he issue of world peace and the promotion of a culture of dialogue, not violence, has become in our contemporary world one of the most important issues of concern to all mankind.
This comes especially since the idea of dialogue between different cultures, and the acceptance of the other, has declined in recent decades due to the dominance of the economic tendency in dealing with peoples.
There has also been an increase in the number of immigrants, and the rise of the political discourse of the extreme right in all societies without exception, along with the spread of violence and the culture of weapons.
There is no doubt that the world today is mired in hatred and chaos as a result of the bloody events that the world is going through in succession. They reflect the extent of the urbanisation that the world has reached in its external manifestations, and at the same time confirms the extent of the decline in values in all societies on a global level.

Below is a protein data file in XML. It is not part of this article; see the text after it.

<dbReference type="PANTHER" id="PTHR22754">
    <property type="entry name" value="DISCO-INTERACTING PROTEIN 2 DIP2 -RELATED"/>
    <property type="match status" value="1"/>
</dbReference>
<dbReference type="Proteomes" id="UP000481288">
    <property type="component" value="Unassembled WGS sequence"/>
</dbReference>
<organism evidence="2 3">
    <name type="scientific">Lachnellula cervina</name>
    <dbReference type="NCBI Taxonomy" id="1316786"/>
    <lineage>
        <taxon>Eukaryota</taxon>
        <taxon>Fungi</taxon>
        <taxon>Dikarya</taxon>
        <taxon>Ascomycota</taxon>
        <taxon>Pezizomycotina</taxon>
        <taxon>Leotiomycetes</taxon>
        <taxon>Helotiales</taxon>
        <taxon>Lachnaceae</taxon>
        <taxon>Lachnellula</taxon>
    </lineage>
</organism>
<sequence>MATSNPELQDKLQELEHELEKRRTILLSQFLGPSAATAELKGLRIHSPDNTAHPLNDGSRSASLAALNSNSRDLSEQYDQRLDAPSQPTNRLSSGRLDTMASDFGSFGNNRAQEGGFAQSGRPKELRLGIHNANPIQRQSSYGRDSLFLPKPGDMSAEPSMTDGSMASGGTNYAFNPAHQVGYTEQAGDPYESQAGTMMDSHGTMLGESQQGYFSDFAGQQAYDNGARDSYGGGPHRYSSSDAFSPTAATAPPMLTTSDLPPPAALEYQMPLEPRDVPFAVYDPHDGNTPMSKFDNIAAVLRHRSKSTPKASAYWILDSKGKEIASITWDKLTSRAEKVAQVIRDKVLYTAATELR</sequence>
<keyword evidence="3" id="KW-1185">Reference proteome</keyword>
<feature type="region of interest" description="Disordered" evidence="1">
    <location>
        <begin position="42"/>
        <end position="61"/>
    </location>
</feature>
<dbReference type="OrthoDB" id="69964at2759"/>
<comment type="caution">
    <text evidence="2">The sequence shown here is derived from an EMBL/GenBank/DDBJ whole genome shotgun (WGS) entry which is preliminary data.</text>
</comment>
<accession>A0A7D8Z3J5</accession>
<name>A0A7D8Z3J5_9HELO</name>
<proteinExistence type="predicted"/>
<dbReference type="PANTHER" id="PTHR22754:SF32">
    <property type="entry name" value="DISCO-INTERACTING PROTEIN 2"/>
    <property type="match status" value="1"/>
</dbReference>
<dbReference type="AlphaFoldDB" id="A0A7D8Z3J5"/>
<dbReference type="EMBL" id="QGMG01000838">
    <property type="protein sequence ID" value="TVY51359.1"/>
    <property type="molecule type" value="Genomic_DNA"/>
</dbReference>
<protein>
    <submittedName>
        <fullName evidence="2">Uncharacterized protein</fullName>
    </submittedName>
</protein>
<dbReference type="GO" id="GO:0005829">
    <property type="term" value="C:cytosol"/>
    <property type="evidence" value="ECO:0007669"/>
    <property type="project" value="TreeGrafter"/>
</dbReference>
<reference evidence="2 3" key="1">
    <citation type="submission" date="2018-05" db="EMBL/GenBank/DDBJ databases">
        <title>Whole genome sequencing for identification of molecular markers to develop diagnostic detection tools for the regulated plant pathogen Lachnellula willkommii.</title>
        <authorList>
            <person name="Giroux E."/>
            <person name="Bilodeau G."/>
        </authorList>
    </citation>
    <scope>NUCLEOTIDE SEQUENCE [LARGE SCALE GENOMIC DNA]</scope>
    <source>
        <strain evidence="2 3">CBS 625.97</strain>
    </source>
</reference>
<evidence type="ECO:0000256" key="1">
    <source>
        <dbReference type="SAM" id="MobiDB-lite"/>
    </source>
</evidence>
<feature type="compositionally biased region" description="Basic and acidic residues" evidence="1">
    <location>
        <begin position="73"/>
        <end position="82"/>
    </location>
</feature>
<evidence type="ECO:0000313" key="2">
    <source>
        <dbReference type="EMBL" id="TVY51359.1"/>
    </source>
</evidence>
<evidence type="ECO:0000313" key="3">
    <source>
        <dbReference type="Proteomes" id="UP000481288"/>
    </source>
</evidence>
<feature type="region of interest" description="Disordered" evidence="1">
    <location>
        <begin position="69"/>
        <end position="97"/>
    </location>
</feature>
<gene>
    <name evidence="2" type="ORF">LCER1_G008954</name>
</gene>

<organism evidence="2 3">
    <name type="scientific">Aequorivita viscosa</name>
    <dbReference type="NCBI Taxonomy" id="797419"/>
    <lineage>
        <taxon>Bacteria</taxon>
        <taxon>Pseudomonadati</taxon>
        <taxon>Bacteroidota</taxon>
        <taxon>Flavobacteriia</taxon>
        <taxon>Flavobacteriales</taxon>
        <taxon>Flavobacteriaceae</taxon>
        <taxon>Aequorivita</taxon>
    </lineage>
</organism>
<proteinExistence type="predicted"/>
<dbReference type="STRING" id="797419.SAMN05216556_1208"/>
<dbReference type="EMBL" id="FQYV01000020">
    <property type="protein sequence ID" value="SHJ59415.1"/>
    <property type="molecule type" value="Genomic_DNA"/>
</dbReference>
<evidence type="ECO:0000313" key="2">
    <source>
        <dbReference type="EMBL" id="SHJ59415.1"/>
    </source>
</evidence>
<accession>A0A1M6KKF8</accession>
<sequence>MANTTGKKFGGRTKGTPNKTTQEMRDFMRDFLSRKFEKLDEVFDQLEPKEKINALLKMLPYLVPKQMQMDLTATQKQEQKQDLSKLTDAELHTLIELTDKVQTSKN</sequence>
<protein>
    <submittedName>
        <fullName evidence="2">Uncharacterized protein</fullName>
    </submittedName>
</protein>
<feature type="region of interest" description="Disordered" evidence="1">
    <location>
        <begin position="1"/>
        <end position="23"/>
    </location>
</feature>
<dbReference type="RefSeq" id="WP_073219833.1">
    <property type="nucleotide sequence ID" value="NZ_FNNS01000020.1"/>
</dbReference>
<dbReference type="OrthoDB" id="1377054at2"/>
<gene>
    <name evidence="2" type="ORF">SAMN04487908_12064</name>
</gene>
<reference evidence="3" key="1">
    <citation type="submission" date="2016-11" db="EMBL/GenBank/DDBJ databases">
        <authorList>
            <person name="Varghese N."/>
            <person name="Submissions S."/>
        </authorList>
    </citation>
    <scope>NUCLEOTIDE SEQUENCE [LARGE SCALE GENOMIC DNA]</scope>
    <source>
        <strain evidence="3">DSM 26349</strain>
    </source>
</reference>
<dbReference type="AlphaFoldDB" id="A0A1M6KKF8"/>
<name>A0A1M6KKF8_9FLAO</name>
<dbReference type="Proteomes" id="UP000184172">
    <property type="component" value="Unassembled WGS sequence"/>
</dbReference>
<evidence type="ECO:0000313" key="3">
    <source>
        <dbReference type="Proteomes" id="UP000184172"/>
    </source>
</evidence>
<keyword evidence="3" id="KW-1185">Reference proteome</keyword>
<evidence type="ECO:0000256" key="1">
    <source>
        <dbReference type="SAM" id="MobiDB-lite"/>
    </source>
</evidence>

Unfortunately, despite what has happened to the human mind and the material progress it has reached, it has not yet been able to overcome the ordeal of racism. It has not been able to make tolerance and peaceful coexistence in both the local and international community a way of life that is undisputed, because this is natural and rational.
Dr Marwa El-Shinawy
Therefore, it has become more important than ever to promote and disseminate values, attitudes, and behaviours conducive to dialogue between cultures and civilisations. This falls in line with new international principles that reject hate speech and encourage pluralism and cultural diversity.